We have come to the end of a seriously intense 6 days in Antarctica, where the team have worked 10-12 hours days, ashore. The weather has been very kind to us indeed, with no landings cancelled, although wind prevented the kayakers going out every day.
Yesterday we spent the day at the Chilean Gonzalez Videla Base, or Waterboat Point in Paradise Bay. Waterboat Point gets its name from two extraordinary young Englishmen (21 and 18 years of age) Bagshawe and Lester who spent a year living under a Waterboat 1921/22.
The flying survey they were due to be part of never materialised, so a walking survey was planned. The terrain smashed that idea, along with the enthusiasm of their two comrades who returned to Montevideo for a Passage home. Despite every effort of the Argentine ship captain to convince them not to pursue such folly, they chose to stay, and overwinter. The captain gave them his word that, ice permitting, he would return in a year to collect them!
Bagshawe and Lester collated data on the breeding cycle of Gentoo Penguins, and took two-hourly readings around the clock of wind speed, tides, temperatures and other meteorological data. Absolutely staggering dedication given their circumstances, augmenting their rations with penguin and seal.
The base is surrounded by around 9000 Gentoo Penguins, and I was stationed towards Waterboat Point, with the wind blowing onto me for 8 hours. For those unfamiliar with penguin guano, it has a particularly pungent and unmistakable odour. It also contains high concentrations of ammonia, so much so that I believe my sinuses will be clear for at least 2 years. My real problems began when I returned to the ship. My cabin mate told me I STANK! The odour had clearly infiltrated all my clothing. Well, I removed all clothing in the bathroom and showered, but closing the bathroom door was pointless. We may just as well have been back amongst the penguins at Waterboat Point.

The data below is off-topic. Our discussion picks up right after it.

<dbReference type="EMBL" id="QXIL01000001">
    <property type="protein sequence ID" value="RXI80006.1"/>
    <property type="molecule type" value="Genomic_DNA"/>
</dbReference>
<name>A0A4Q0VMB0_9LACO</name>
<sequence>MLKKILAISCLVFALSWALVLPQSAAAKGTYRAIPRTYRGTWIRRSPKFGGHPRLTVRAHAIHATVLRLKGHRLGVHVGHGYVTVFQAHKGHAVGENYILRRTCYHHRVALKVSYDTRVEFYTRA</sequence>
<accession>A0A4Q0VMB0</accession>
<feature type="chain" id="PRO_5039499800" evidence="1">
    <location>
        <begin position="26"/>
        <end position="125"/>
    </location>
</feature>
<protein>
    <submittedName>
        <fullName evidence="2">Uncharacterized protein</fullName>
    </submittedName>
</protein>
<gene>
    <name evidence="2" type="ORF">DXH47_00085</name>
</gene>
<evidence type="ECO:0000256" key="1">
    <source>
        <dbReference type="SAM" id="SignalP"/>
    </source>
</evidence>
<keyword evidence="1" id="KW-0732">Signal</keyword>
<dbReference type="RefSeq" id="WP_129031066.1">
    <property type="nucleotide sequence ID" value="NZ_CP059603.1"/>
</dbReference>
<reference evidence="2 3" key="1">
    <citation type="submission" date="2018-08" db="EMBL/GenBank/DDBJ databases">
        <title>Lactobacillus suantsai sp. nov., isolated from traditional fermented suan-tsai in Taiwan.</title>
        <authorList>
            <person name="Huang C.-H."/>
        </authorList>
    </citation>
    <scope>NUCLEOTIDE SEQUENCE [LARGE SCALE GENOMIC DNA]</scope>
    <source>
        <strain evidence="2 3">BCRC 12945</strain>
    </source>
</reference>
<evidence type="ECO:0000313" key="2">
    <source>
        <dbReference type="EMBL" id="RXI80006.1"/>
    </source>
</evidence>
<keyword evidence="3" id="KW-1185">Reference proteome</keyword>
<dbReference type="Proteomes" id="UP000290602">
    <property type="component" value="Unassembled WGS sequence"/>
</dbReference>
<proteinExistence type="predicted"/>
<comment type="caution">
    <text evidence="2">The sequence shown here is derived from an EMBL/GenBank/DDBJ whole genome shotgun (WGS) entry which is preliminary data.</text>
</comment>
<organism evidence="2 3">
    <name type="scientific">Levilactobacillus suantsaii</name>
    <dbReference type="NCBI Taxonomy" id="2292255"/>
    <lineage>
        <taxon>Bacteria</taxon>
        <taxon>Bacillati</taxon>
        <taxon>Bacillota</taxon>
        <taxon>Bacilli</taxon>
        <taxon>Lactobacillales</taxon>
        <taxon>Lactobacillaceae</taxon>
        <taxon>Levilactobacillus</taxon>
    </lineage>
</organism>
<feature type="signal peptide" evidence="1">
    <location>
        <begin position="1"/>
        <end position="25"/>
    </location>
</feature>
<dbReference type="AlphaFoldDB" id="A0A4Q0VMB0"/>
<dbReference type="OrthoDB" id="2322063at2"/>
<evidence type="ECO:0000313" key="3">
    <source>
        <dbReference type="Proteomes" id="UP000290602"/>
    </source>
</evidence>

I lamented to Brandon, that penguins are not really my thing – I love history. When bed time came the situation was far from humorous – we had both eaten dinner elsewhere, and don’t have a window to open. We both felt as if we were being slowly gassed to death. I tossed and turned determined to take desperate action today.
Today has seen us engaged in Zodiac tours around the Melchior Islands all day. A stunning day, with snow falling gently for effect. On my right shoulder however was the matter of my smelly cabin..
Upon returning to the ship, I secured washing powder from the laundrette, ran a large warm bath and began vigorously washing everything. Hat, beanie, gloves, backpack, life jacket, parka, waterproof trousers – everything.
I then showered with them all to rinse it thoroughly, along with myself. All the other layers are already in a laundry bag and at the laundry. I have jammed our doors open to try and get some exchange of air with the corridor, as this situation could not be lived with one more minute.
Brandon returned from kayaking and thankfully immediately commented on the vast improvement to our cabin. Victory to the Penguins on this occasion.
Our six days in Antarctica are sadly over. We begin immediately to cross the infamous Drake Passage to Ushuaia. From Ushuaia we will be taking the Magellan Strait across to Chile, and visiting the Chilean Fjords en route north to San Antonio. The itinerary beyond Ushuaia is all new to me, and hugely exciting.